The legendary Metro-Goldwyn-Mayer, which once was the reigning studio in Hollywood, has officially been sold to a consortium headed by Sony Corp. of America.

(The Hollywood Reporter) -- The legendary Metro-Goldwyn-Mayer, which once was the reigning studio in Hollywood, has officially been sold to a consortium headed by Sony Corp. of America.

On April 8, Sony and its partners -- which include Providence Equity Partners, Texas Pacific Group, Comcast Corp. and DLJ Merchant Banking Partners -- paid $12 per share for MGM and assumed $1.9 billion in debt as part of a deal valued at $4.8 billion.

The acquisition closed nine days after the European Commission gave its blessing to the transaction, which first was unveiled in September.

According to the agreement, MGM will continue to operate as an independently owned motion picture, television and home video company under the control of the consortium -- albeit on a greatly reduced scale -- with Sony taking over the distribution of MGM films and TV episodes as well as its home video library. About 250 of its 1,400 employees, mostly connected to the library, are expected to stay with MGM.

"Today, we begin a new, exciting chapter in the life of MGM," said Dan Taylor, who became president of MGM with the completion of the acquisition. He takes over from Alex Yemenidjian, chairman and CEO, and Chris McGurk, vice chairman and chief operating officer, who are leaving their posts now that the deal is complete.

However historic the deal -- the latest in a long string of financial transformations engineered by the company's majority shareholder, Kirk Kerkorian -- its completion felt almost anticlimactic to some.

"The vibe is very interesting over here today," one studio source said. "It's oddly quiet. Some people are happy, and some are sad. There have been tears and there have been smiles."

As part of the deal, Sony Pictures Entertainment will "assume certain distribution responsibilities" for MGM's library of 4,000 films and 10,400 television episodes. MGM also will distribute material through Comcast's video-on-demand platform and on new Comcast cable channels operated by the consortium.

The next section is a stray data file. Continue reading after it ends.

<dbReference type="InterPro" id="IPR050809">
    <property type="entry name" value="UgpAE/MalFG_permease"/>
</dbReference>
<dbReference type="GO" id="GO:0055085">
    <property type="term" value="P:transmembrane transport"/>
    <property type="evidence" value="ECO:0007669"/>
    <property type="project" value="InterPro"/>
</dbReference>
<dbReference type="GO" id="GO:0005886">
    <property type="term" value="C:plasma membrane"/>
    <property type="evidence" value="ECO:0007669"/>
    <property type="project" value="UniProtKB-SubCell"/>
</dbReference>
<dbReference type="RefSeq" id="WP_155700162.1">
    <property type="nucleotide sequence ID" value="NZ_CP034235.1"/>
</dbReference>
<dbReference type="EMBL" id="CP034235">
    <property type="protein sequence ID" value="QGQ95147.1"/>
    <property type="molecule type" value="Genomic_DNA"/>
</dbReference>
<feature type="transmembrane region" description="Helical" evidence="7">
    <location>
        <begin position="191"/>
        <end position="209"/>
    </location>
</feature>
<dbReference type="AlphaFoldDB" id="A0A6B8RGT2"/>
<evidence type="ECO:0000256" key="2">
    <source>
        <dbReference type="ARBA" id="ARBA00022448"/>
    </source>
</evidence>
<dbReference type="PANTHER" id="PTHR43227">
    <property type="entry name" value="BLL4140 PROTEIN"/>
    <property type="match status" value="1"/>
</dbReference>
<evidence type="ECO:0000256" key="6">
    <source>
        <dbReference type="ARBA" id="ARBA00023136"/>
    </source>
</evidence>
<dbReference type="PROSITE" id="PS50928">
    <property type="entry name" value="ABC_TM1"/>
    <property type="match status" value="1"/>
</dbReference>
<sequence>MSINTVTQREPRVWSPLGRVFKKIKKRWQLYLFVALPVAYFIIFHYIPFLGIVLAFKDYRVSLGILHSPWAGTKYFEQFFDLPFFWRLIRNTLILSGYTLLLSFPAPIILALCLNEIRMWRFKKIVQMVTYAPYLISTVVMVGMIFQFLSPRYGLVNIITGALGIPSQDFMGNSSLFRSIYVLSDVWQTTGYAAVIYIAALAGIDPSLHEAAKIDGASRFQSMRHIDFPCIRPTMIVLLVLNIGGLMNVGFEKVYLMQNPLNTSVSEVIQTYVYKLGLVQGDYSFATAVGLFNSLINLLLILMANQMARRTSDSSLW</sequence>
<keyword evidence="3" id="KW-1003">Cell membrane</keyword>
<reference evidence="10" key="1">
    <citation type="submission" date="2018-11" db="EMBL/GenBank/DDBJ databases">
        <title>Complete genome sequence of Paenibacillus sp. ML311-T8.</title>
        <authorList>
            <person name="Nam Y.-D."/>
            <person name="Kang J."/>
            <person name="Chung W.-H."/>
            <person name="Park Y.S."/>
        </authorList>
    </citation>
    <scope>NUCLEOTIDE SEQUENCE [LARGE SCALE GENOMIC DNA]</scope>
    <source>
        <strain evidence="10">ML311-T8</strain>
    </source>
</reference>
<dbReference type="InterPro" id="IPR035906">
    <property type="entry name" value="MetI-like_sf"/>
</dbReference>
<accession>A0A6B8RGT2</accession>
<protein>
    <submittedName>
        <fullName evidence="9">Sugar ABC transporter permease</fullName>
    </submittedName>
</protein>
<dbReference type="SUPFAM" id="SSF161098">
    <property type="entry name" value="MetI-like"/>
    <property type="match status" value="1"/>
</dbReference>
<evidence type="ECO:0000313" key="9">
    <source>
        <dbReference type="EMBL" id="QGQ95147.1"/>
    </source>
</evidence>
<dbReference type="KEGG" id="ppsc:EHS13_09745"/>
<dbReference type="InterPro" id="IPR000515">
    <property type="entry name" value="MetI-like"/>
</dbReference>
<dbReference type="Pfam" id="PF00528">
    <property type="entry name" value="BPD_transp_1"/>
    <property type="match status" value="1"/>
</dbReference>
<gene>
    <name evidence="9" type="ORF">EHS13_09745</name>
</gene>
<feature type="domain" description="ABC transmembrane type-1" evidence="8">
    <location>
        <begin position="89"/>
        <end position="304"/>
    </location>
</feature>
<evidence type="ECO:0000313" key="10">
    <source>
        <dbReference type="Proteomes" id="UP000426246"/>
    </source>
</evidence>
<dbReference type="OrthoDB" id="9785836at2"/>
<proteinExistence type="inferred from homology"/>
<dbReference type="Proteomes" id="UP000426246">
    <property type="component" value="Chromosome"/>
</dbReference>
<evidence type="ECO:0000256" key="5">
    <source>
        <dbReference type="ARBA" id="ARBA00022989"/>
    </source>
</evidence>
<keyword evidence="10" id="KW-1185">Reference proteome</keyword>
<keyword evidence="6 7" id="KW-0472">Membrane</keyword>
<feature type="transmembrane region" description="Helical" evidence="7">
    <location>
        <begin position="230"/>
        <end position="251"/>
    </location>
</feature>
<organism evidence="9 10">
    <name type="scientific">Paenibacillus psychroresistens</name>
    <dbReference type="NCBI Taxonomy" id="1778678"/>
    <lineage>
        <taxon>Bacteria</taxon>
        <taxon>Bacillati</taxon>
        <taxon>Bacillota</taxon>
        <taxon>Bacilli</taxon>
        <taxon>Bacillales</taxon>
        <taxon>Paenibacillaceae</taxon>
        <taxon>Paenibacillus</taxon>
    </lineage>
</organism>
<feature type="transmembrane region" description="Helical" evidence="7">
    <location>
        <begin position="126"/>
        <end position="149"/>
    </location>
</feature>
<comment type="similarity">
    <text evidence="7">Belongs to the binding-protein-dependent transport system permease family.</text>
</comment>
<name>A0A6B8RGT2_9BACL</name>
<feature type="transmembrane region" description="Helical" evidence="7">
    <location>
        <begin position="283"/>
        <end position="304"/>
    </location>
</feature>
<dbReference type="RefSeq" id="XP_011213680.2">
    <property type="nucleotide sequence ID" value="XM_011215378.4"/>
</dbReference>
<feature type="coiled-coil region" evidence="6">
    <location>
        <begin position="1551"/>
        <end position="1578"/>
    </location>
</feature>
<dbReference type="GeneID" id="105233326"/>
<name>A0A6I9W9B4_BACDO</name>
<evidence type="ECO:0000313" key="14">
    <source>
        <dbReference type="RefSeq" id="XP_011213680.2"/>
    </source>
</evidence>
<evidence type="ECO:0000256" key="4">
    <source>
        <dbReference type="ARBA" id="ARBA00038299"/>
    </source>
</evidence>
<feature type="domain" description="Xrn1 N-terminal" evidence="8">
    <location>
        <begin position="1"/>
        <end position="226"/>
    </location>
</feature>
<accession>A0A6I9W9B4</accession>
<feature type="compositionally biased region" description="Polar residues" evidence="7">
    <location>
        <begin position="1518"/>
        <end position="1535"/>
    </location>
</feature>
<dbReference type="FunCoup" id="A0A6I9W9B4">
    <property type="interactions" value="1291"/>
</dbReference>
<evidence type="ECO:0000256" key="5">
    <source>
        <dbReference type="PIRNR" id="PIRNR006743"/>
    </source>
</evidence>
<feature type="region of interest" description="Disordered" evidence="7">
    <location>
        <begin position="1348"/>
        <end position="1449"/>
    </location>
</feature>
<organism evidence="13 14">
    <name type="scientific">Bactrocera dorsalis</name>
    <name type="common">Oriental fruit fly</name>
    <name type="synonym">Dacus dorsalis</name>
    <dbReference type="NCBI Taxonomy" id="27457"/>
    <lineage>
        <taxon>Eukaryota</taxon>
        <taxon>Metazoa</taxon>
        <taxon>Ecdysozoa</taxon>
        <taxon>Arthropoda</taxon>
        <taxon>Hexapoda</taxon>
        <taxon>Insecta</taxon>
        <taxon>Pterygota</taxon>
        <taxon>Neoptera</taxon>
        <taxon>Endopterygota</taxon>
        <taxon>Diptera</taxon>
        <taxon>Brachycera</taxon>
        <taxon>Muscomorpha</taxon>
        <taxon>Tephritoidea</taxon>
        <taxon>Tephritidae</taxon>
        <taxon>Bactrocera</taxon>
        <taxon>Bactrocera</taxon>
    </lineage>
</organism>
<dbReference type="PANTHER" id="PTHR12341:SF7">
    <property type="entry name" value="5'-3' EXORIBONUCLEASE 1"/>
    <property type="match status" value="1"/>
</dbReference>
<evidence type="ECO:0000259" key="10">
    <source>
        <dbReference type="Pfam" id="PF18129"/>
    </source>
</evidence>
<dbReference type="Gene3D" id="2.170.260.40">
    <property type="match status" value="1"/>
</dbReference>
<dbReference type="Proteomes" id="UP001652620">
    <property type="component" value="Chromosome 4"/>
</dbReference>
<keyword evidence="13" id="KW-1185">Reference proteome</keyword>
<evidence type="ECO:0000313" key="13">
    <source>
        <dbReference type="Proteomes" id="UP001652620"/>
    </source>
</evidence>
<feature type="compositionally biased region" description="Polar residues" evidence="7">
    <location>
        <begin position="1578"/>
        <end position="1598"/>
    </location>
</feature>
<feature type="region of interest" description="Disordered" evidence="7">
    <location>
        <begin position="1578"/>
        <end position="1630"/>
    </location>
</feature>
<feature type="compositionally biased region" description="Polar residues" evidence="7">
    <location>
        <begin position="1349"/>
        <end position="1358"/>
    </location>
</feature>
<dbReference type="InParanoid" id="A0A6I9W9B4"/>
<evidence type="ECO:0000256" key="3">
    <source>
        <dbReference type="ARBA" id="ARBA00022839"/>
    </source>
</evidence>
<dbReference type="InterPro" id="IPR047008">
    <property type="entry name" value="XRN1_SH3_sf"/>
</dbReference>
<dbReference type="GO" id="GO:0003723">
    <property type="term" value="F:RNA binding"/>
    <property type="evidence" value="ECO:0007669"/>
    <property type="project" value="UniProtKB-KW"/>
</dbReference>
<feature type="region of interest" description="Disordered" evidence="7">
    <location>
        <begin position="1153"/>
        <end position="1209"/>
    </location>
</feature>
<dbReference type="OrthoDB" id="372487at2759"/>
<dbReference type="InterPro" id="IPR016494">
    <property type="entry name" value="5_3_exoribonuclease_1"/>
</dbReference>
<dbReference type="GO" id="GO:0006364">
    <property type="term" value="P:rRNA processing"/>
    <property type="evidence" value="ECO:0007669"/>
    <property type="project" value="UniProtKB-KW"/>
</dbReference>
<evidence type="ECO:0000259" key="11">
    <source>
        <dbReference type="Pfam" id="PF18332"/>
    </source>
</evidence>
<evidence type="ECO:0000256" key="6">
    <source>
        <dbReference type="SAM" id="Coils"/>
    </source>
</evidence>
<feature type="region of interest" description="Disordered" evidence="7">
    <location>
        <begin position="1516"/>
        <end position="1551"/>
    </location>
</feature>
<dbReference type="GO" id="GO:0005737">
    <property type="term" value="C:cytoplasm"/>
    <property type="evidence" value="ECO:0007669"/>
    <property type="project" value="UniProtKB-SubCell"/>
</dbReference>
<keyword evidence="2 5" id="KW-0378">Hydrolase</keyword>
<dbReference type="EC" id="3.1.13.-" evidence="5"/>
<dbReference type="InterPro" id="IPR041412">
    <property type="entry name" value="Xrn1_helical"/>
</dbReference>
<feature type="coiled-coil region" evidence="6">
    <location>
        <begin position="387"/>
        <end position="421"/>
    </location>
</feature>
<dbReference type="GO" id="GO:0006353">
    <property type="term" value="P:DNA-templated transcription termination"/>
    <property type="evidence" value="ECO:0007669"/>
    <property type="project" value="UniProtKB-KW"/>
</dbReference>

MGM expects to co-finance and co-produce a limited number of films with Sony Pictures Entertainment. MGM also will continue to develop new original television programs. Sony Pictures Television will assume production management for certain MGM television content.

According to Taylor, MGM's development slate of about 100 titles will continue in development. A number of those titles could be produced through the partnership with Sony. The consortium also is acquiring MGM's existing production pacts.

Although key players among MGM's existing senior management are expected to leave over the coming weeks, the company also promoted several execs within its ranks to new posts.

Charles Cohen, who has served as executive VP finance and corporate development, has been named executive VP. Jim Packer, who has served as executive VP television distribution for North America, is becoming executive VP television distribution. Blake Thomas, executive VP worldwide marketing, is becoming executive VP home entertainment distribution. Bruce Tuchman, head of MGM Networks, has been appointed executive VP MGM Networks. And Travis Rutherford, senior VP consumer products and interactive, has been named executive VP consumer products and location-based entertainment.

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